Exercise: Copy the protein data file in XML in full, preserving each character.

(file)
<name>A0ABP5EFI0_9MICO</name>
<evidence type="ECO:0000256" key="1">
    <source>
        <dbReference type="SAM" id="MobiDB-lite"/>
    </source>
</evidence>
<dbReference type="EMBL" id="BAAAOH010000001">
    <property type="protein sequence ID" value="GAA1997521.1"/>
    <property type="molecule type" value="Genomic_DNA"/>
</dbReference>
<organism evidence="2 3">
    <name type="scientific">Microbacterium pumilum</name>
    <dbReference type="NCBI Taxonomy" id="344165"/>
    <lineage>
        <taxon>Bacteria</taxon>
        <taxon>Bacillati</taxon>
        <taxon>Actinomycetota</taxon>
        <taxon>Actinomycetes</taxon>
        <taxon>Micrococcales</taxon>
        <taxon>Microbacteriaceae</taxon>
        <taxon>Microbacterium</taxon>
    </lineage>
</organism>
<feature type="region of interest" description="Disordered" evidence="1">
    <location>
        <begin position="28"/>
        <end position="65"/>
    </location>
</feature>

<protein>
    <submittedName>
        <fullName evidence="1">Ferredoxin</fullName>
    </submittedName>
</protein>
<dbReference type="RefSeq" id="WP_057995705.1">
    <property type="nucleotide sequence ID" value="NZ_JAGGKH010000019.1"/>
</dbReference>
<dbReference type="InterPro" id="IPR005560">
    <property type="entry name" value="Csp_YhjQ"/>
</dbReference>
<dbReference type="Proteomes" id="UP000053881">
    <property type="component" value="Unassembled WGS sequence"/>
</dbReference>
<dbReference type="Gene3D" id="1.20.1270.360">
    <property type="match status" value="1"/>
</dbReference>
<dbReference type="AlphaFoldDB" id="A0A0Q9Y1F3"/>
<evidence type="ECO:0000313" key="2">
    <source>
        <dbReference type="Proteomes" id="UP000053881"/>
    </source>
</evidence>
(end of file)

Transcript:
<name>A0ABP5EFI0_9MICO</name>
<evidence type="ECO:0000256" key="1">
    <source>
        <dbReference type="SAM" id="MobiDB-lite"/>
    </source>
</evidence>
<dbReference type="EMBL" id="BAAAOH010000001">
    <property type="protein sequence ID" value="GAA1997521.1"/>
    <property type="molecule type" value="Genomic_DNA"/>
</dbReference>
<organism evidence="2 3">
    <name type="scientific">Microbacterium pumilum</name>
    <dbReference type="NCBI Taxonomy" id="344165"/>
    <lineage>
        <taxon>Bacteria</taxon>
        <taxon>Bacillati</taxon>
        <taxon>Actinomycetota</taxon>
        <taxon>Actinomycetes</taxon>
        <taxon>Micrococcales</taxon>
        <taxon>Microbacteriaceae</taxon>
        <taxon>Microbacterium</taxon>
    </lineage>
</organism>
<feature type="region of interest" description="Disordered" evidence="1">
    <location>
        <begin position="28"/>
        <end position="65"/>
    </location>
</feature>

<protein>
    <submittedName>
        <fullName evidence="1">Ferredoxin</fullName>
    </submittedName>
</protein>
<dbReference type="RefSeq" id="WP_057995705.1">
    <property type="nucleotide sequence ID" value="NZ_JAGGKH010000019.1"/>
</dbReference>
<dbReference type="InterPro" id="IPR005560">
    <property type="entry name" value="Csp_YhjQ"/>
</dbReference>
<dbReference type="Proteomes" id="UP000053881">
    <property type="component" value="Unassembled WGS sequence"/>
</dbReference>
<dbReference type="Gene3D" id="1.20.1270.360">
    <property type="match status" value="1"/>
</dbReference>
<dbReference type="AlphaFoldDB" id="A0A0Q9Y1F3"/>
<evidence type="ECO:0000313" key="2">
    <source>
        <dbReference type="Proteomes" id="UP000053881"/>
    </source>
</evidence>